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Automation offers packing productivity gains

20 November 2020

A complete end-of-line automation project has seen Adrian Scripps, Tesco’s top apple supplier, triple its productivity per head. Find out how this has been achieved. 

The project saw Brillopak install two PAKStations, four UniPAKer robotic crate packing systems, four Crate DESTAKers, two bale arm closers, four vertical accumulation units and three robotic palletisers. Thanks to this investment, 

Adrian Scripps, the UK’s largest exporter of apples, has tripled productivity from 2.5 - 5 packs to 15 packs per person per min thanks to the implementing of automated solutions which have enabled the packing hall to align its capacity with increased fruit production.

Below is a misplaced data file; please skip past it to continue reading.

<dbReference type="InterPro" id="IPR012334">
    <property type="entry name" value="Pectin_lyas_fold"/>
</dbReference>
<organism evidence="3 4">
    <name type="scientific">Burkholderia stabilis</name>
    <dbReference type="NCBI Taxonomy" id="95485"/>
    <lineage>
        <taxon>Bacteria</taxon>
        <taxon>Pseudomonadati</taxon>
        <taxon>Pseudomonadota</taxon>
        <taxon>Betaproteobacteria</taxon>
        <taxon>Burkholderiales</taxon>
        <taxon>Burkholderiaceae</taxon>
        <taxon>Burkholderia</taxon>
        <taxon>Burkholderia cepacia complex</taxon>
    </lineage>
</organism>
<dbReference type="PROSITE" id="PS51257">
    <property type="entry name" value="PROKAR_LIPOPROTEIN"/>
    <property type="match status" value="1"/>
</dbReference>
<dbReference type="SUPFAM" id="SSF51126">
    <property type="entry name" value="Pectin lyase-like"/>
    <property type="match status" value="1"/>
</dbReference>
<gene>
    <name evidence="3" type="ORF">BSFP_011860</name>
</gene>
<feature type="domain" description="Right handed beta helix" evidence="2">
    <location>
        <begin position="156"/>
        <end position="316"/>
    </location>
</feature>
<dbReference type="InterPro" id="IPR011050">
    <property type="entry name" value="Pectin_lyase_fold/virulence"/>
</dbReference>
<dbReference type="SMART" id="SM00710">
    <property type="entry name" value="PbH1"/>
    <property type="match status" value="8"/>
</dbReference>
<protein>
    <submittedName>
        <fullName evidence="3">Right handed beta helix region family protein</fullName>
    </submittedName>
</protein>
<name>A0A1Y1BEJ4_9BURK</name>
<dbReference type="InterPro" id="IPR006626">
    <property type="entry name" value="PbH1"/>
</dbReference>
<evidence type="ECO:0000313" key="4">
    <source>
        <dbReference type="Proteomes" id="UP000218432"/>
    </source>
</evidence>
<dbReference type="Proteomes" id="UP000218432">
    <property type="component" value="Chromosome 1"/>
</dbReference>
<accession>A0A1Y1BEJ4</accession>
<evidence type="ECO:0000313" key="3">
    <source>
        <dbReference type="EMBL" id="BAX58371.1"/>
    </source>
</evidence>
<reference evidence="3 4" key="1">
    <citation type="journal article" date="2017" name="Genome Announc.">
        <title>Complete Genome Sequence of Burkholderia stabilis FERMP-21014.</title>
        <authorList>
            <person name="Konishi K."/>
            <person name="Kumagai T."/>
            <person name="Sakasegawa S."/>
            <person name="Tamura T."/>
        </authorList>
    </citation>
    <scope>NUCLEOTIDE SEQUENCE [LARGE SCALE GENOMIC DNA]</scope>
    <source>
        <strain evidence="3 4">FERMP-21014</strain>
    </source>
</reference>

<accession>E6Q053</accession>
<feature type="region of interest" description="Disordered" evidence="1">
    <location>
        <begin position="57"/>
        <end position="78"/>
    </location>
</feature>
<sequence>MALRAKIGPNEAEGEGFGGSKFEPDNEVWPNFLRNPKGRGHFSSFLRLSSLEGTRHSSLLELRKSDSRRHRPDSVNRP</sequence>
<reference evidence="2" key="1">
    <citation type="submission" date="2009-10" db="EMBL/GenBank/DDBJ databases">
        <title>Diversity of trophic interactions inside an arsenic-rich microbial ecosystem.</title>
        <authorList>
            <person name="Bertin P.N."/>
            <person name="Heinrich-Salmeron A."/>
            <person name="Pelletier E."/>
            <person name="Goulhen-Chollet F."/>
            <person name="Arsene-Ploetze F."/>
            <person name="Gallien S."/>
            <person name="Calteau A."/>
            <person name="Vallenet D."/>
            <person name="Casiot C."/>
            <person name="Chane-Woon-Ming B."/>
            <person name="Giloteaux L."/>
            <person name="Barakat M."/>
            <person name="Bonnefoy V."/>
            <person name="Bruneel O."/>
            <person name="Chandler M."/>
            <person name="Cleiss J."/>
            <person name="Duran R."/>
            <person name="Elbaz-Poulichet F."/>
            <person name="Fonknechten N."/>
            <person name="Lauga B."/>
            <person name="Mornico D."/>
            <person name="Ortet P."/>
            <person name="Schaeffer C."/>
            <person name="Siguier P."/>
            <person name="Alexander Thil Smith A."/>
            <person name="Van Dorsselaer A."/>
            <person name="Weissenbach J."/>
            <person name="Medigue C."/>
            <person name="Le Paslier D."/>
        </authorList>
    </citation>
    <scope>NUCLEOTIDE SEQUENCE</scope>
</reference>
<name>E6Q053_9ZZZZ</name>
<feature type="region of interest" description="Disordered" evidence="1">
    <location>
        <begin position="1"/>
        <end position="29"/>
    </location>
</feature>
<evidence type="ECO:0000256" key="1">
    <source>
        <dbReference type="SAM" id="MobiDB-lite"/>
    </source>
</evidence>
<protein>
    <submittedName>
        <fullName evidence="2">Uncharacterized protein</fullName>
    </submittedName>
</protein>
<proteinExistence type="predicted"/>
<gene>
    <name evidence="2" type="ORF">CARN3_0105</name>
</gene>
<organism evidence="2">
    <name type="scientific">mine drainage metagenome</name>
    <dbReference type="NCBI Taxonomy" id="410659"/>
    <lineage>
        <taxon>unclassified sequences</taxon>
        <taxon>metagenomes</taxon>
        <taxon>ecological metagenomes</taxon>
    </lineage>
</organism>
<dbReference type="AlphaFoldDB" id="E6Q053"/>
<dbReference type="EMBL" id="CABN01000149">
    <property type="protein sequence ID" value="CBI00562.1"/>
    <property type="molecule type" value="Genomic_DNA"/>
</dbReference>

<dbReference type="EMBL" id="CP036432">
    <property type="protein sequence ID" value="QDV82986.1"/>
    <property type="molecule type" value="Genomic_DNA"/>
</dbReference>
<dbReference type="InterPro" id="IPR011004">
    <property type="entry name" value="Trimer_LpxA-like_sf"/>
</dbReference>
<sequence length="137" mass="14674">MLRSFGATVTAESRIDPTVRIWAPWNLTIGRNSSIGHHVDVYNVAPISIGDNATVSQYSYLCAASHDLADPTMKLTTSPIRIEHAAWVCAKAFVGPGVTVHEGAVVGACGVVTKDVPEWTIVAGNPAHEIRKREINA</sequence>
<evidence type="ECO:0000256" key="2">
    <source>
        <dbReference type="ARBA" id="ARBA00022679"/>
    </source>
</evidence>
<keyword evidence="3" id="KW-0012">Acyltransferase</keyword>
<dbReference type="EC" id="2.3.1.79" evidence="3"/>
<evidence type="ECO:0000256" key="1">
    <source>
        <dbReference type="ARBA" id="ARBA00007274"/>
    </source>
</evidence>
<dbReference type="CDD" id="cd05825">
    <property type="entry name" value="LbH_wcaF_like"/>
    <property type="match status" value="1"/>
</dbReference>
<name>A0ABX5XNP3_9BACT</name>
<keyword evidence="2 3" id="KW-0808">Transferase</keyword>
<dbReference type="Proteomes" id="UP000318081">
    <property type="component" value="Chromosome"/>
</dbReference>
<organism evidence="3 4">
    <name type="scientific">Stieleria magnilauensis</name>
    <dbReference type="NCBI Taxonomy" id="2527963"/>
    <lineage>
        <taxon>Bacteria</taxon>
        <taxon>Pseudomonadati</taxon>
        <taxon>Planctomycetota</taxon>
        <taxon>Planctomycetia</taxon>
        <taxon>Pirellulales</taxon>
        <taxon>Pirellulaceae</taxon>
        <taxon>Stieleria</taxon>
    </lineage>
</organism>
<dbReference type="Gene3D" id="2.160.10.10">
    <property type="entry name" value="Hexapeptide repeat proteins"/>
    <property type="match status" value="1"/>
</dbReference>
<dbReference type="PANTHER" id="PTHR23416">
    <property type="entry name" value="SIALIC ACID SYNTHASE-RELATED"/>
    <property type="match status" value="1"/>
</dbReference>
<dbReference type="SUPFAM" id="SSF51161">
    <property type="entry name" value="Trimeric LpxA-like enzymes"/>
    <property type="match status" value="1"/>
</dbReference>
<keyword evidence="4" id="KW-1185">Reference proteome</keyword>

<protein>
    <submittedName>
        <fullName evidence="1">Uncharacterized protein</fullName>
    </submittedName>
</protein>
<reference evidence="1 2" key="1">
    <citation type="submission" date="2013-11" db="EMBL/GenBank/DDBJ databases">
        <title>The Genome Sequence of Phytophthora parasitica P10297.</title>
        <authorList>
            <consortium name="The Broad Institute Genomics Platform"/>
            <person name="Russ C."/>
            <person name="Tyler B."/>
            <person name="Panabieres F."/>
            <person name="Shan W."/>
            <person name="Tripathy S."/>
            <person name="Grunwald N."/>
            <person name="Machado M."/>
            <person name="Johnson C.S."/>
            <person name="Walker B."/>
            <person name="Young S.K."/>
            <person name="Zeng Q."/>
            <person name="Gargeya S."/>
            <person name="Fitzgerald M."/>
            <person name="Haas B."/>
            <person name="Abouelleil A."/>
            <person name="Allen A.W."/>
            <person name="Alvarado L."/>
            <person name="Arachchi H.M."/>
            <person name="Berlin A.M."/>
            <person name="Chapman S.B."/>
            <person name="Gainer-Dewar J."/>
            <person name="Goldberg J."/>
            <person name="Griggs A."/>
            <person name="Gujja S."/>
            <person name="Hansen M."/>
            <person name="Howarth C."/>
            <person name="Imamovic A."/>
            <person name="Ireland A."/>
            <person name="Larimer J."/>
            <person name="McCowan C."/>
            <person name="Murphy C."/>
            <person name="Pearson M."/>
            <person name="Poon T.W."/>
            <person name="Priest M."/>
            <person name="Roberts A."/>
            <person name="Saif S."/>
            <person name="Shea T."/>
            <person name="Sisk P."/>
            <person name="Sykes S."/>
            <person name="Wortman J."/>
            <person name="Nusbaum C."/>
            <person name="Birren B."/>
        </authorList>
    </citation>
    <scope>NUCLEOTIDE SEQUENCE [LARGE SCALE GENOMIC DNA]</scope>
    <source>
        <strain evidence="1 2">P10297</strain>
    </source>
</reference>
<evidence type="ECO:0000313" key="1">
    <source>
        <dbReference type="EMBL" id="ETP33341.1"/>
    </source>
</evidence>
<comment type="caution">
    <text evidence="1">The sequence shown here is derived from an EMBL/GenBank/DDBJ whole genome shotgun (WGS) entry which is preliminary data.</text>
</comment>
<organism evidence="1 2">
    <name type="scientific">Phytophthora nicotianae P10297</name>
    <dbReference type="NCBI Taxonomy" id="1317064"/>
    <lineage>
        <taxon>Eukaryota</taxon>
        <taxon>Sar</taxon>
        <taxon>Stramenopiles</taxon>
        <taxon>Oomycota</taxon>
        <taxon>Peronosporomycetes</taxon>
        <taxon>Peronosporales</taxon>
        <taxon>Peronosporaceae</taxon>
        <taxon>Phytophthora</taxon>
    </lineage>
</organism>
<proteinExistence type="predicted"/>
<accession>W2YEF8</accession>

“Any equipment investments in our packing house have to stack up against investments in our orchards,” said James Simpson, managing director of Adrian Scripps. “In our sector it has been difficult to automate – you might assume that apples flow easily because they are round, but they don’t…and pears are even more awkward, so there are considerable handling challenges to overcome. But we have invested significantly in automation so that we can pack apples more efficiently and it is paying dividends; our productivity per person has been accelerated by robotics.”

While all its apples are still hand-picked, the company’s sorting operation has been automated for over 30 years. Here, fruit is transported through a pre-sizing machine in water channels; letting the apples float like this protects them from bumps, bruising and damage that may result from over-handling. Imaging technology checks the colour, sugar content, internal quality, size and shape of each individual apple, identifying any blemishes and imperfections. Apples are then graded by weight, quality etc. Same category fruit are packed into 300kg plastic crates and transferred to the packaging operation, which means that the packaging operation is presented with a uniform product that has already been sorted and graded.”